Still, green tech stocks have a long way to go before they recover from last year’s bear market. SolarEdge, Enphase Energy, and Plug Power are all more than 70% off their 52-week highs.
The sector has been hit hard by rising interest rates, which take the biggest toll on companies in capital-intensive, growth industries. Higher borrowing costs have partially offset the benefit of greater investment by governments and businesses around the world as they seek to meet climate goals.?
Falling Dollar Could Put More Wind in the Sails of U.S. Stocks
The dollar lost ground relative to most major currencies Tuesday, giving stocks an extra boost on top of October’s promising inflation data.?
The U.S. Dollar Index (DXY), a measure of the dollar’s value against a basket of currencies including the euro, the Japanese yen, and the British pound, fell 1.4% to about 104, its lowest since early September.
The dollar fell alongside Treasury yields, which tumbled after better-than-expected inflation data raised hopes the Fed will relax monetary policy sooner than expected. Lower yields depress demand for Treasurys, and international buyers make up a sizable portion of the Treasury market. Since those buyers need dollars to trade Treasurys, lower yields indirectly reduce demand for the dollar, decreasing its relative value.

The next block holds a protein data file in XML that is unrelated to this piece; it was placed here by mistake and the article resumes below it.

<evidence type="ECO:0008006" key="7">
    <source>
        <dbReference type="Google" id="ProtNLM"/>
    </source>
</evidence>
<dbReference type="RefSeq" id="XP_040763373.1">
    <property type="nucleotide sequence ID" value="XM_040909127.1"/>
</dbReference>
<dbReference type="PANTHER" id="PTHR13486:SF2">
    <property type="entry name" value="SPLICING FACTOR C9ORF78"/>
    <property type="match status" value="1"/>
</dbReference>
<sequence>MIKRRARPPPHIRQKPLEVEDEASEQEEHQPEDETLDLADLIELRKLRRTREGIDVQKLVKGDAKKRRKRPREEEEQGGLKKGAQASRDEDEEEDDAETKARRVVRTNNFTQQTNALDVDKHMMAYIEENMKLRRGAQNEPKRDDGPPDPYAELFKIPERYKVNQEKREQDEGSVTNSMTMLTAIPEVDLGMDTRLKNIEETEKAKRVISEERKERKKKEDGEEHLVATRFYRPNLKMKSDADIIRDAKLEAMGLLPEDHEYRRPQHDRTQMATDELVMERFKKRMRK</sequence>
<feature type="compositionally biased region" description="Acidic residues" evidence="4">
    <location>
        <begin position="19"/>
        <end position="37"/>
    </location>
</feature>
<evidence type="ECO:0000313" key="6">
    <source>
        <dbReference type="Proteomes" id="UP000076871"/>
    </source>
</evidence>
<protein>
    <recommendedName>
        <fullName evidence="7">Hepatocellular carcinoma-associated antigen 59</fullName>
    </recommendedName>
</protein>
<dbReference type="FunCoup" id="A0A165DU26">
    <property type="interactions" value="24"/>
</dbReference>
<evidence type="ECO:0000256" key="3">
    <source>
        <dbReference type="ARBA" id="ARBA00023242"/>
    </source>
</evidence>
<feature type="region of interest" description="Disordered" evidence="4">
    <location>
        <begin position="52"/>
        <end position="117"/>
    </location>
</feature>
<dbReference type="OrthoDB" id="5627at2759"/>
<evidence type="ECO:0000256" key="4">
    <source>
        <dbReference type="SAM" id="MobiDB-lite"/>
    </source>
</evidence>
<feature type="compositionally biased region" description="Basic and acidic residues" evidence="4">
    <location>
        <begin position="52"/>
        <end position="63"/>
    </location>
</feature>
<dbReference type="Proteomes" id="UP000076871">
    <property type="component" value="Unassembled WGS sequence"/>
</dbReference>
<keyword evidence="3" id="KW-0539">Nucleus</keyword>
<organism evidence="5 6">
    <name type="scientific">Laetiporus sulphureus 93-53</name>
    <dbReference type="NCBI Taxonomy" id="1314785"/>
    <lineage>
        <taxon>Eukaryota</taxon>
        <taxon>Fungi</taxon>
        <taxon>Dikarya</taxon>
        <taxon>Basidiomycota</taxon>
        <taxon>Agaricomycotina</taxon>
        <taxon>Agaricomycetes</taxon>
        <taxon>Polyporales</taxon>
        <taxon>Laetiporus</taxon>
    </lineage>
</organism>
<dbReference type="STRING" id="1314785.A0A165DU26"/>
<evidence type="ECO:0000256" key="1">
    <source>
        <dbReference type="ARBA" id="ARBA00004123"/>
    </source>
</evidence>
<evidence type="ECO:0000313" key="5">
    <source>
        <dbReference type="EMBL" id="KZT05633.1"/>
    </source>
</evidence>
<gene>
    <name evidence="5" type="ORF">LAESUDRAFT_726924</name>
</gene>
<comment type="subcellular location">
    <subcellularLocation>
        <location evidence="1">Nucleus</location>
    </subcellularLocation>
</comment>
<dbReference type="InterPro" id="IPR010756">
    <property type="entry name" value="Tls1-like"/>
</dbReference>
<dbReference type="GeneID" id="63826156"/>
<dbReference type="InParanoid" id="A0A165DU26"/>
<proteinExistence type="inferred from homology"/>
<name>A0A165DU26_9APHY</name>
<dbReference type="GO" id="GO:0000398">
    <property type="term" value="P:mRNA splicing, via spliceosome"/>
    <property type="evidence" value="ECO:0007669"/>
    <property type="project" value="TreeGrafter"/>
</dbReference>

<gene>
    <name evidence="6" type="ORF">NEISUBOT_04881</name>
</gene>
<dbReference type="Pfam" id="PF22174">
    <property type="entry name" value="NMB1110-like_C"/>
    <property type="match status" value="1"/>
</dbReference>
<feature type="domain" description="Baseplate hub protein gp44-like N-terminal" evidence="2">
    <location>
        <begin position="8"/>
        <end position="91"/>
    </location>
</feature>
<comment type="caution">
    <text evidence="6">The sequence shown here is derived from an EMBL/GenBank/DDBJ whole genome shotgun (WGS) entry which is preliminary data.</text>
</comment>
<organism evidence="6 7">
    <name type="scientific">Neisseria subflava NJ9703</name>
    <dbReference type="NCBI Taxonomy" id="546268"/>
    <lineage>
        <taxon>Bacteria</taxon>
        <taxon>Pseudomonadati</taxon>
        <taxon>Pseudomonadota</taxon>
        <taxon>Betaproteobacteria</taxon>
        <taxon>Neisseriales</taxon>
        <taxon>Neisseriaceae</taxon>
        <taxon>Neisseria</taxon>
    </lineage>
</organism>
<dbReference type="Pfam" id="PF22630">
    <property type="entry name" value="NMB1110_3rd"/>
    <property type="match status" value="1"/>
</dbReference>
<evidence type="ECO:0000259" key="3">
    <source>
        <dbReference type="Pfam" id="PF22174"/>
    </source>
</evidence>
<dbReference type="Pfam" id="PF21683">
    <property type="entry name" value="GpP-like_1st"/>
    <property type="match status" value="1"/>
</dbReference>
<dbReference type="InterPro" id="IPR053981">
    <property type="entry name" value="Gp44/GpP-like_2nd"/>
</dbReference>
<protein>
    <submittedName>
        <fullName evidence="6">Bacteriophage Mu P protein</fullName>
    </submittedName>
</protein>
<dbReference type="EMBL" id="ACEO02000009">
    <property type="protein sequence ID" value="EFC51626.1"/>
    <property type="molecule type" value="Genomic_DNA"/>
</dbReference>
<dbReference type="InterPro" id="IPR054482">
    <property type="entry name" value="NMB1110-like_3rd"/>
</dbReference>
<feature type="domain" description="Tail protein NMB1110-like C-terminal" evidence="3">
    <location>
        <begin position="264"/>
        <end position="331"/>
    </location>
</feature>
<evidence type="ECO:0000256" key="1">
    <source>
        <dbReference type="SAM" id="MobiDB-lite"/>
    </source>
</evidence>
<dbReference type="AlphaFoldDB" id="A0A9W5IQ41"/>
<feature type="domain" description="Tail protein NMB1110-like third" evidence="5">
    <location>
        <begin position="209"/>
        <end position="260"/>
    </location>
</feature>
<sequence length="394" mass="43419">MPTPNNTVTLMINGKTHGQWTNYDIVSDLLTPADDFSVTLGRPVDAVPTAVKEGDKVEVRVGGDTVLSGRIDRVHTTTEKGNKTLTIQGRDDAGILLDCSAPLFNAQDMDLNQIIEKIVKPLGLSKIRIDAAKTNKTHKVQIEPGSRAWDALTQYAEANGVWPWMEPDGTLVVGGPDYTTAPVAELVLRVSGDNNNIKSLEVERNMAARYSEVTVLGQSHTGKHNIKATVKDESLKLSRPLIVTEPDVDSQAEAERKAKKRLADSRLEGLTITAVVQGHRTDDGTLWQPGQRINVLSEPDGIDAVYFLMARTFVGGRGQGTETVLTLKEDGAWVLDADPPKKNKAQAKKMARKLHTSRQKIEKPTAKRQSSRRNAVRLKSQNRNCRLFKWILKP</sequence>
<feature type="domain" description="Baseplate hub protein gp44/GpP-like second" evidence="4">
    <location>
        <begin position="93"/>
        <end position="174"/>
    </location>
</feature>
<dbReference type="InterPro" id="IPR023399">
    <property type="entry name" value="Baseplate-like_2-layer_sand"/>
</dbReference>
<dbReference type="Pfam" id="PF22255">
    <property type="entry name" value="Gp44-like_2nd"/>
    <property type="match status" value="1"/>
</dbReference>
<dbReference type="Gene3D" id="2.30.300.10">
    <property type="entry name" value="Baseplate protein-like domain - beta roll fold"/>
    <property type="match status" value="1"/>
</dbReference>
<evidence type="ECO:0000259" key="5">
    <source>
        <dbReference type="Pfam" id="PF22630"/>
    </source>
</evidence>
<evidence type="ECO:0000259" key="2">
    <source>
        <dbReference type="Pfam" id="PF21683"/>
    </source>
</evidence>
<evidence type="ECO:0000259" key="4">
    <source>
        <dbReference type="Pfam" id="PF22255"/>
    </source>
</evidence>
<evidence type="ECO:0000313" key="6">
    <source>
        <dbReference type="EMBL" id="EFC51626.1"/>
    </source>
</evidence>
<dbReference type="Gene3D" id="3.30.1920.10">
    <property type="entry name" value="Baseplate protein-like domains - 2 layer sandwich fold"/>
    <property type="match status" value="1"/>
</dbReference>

A weaker dollar could be good news for stocks. Cumulatively, S&P 500 companies generate about 40% of their revenue internationally; nearly 60% of the tech sector’s revenue comes from outside the U.S. All else equal, a weaker dollar in the fourth quarter would boost S&P 500 sales.
One caveat: The U.S. economy has proved much more resilient this year than most others. Recessions in major international markets, like the European Union and China, would hit sales and possibly offset the positive effect of a weaker dollar.
U.S. equities skyrocketed at midday as slowing inflation boosted optimism the Fed might not hike interest rates further to bring down prices.
Tech stocks, which become more attractive when borrowing costs fall, soared. The SPDR Select Sector Technology Fund (XLK) hit an all-time high.